Making a difference--that's what it's all about.
One of the highlights of the Entomological Society of America's 56th annual meeting, held Nov. 16-19 in Reno, was the presentation of the Fellow awards.
This year two of the 10 recipients came from the University of California faculty--or more specifically, from UC Davis.
Entomology professor Michael Parrella, associate dean of the Division of Agricultural Sciences, UC Davis College of Agricultural and Environmental Sciences and a former chair of the UC Davis Department of Entomology, and professor Frank Zalom, an integrated pest manageament specialist, former director of the UC Integrated Pest Management Program (16 years), and a former vice chair of the Department of Entomology, received the honors.
Fellows are selected for their outstanding contributions in entomological research, teaching, extension or administration, said ESA spokesperson Richard Levine. Up to 10 entomologists from among the 6000-member organization are singled out for the annual award.
President Michael Gray presented the awards.
As Lynn Kimsey, chair of the UC Davis Department of Entomology and director of the Bohart Museum of Entomology, said: "These are highly prestigious awards, granted only to 10 or fewer entomologists every year. Michael Parrella and Frank Zalom are carrying on our department’s tradition of excellence and commitment." Eight other UC Davis entomologists have received the honor since 1947.
The Zalom and Parrella accomplishments are many. The agricultural community and the academic world are quite appreciative of their work.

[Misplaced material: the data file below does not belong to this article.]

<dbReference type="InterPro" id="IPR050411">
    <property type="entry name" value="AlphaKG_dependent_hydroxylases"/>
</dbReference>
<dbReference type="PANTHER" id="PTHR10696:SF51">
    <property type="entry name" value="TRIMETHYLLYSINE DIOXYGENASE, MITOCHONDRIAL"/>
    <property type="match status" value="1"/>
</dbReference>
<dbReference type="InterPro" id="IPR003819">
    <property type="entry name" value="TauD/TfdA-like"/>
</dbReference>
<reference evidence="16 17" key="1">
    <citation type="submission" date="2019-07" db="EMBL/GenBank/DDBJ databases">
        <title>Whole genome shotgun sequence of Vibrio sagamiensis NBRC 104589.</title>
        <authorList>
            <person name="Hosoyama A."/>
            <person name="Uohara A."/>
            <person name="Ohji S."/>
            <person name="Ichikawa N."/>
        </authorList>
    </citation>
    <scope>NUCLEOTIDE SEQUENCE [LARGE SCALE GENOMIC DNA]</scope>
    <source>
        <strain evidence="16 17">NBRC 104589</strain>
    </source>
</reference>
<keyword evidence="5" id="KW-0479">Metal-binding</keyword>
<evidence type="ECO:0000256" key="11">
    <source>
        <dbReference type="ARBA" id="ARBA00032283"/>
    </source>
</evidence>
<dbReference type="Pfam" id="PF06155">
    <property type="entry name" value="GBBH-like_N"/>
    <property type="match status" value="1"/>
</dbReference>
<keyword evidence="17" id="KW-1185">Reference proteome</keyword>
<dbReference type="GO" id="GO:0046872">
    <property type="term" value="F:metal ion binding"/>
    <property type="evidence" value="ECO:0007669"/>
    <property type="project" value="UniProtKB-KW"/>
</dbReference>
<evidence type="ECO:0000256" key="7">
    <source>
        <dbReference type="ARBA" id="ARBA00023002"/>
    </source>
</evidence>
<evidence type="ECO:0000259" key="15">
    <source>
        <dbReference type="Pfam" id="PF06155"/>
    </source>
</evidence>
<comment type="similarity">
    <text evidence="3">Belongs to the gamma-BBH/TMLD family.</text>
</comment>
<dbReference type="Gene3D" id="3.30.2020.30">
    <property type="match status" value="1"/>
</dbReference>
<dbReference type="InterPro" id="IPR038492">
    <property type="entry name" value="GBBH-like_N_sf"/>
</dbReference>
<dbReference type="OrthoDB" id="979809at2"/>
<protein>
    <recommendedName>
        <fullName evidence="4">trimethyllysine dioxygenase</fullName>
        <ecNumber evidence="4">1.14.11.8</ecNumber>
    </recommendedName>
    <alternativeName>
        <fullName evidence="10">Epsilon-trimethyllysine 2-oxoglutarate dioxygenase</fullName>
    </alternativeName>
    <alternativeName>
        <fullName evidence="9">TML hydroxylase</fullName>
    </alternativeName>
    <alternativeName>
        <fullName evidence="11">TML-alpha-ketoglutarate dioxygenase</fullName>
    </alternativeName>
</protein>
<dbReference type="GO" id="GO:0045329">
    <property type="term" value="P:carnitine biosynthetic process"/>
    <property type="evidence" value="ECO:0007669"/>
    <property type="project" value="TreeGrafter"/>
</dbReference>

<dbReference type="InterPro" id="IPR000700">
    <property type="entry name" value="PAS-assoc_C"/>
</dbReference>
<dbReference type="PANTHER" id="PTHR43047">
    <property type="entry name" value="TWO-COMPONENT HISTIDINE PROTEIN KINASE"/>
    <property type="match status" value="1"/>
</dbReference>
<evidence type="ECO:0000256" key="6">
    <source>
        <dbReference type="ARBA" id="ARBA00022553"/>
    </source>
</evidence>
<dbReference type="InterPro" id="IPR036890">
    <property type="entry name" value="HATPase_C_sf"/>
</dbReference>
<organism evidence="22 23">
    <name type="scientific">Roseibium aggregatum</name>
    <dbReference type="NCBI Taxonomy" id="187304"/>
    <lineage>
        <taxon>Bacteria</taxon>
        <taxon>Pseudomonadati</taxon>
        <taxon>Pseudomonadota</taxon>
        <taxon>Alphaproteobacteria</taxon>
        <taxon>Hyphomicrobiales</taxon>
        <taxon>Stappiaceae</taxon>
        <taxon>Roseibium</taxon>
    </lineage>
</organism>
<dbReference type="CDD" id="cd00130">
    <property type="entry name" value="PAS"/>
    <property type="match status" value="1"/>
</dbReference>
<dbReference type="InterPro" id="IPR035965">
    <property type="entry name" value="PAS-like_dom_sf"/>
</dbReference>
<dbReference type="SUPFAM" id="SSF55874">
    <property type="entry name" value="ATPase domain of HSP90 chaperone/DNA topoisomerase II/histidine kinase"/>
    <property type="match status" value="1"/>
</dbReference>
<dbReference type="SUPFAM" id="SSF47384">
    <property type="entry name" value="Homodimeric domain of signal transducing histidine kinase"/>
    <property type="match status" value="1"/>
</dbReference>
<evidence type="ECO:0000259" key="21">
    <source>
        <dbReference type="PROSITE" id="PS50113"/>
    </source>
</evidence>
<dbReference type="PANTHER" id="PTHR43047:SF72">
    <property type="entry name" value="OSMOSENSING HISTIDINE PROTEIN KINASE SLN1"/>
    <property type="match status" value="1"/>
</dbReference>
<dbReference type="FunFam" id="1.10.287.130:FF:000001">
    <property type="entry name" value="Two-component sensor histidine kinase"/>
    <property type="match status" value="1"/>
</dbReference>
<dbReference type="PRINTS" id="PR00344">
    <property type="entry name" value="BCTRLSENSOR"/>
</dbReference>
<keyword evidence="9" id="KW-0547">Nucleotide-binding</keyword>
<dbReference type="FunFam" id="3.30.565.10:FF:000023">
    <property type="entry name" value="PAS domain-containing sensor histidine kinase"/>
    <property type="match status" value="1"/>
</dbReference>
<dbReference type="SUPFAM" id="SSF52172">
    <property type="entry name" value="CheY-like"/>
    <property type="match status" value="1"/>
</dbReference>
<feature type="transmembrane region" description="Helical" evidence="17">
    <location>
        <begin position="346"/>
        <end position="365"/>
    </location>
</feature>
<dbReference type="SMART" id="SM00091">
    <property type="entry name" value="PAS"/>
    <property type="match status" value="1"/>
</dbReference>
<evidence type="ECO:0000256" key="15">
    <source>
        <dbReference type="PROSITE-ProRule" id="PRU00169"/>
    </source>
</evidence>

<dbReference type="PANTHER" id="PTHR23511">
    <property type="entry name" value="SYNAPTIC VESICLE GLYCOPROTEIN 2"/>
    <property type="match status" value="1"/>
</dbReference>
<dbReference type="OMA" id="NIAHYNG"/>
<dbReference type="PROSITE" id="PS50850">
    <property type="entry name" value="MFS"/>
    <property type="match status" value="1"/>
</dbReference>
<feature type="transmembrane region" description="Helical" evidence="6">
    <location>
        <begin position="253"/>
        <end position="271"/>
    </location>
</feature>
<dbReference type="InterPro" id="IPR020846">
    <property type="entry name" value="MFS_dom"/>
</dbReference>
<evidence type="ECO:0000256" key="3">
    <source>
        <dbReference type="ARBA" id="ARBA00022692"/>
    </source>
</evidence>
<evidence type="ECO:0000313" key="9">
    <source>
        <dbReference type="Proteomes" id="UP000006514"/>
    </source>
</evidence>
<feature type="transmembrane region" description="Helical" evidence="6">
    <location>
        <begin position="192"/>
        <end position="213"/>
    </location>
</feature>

This was a highlight not only of the ESA meeting, but of their outstanding careers.
A toast to professors Parrella and Zalom!
When the Entomological Society of America's 56th annual meeting takes place Nov. 16-19 in Reno, UC Davis entomologists will be out in force.
And they'll be highly honored.
Entomology professors Michael Parrella and Frank Zalom will be inducted as Fellows, which means they are among the top insect scientists in the world. The 5700-member ESA, formed in 1889, is a non-profit organization that includes representatives from educational institutions, government, health agencies, and private industry.
As Lynn Kimsey, chair of the UC Davis Department of Entomology and director of the Bohart Museum of Entomology said: “These are highly prestigious awards, granted only to 10 or fewer entomologists every year. Michael Parrella and Frank Zalom are carrying on our department’s tradition of excellence and commitment."
Eight other UC Davis entomologists have received the honor since 1947.Richard M. Bohart (1917-2007), for whom the Bohart Museum of Entomology is named, was the first UC Davis entomologist to be selected an ESA Fellow (1947). Seven others followed: Donald McLean, 1990; Harry H. Laidlaw Jr. (1907-2003), 1991; John Edman, 1994; Robert Washino, 1996; Bruce Eldridge, 2001; William Reisen, 2003 and Harry Kaya, 2007.
Parrella is the associate dean of the Division of Agricultural Sciences, College of Agricultural and Environmental Sciences, and former chair of the UC Davis Department of Entomology. Zalom is a former director of the UC Integrated Pest Management Program and the former vice chair of the department. Zalom also was nominated for ESA president recently by the ESA's Pacific Branch.
You can read about their many accomplishments here.
Both entomologists will be honored by their peers on Sunday night, Nov. 16 at the ESA's plenary session in the Reno-Sparks Convention Center.
Zalom also will be honored as part of the UC's seven-member Almond Pest Management Alliance IPM Team that will receive the Entomological Foundation’s 2008 Award for Excellence in IPM. Other members are Carolyn Pickel, UC Cooperative Extension, Sutter-Yuba counties; Walter Bentley, UC Kearney Agricultural Center, Parlier; UC Cooperative Extension farm advisors Mario Viveros, Kern County, Roger Duncan, Stanislaus County, and Joe Connell, Butte County; and scientist Barat Bisrabi, Dow AgroSciences. Both Pickel and Bentley are UC IPM advisors.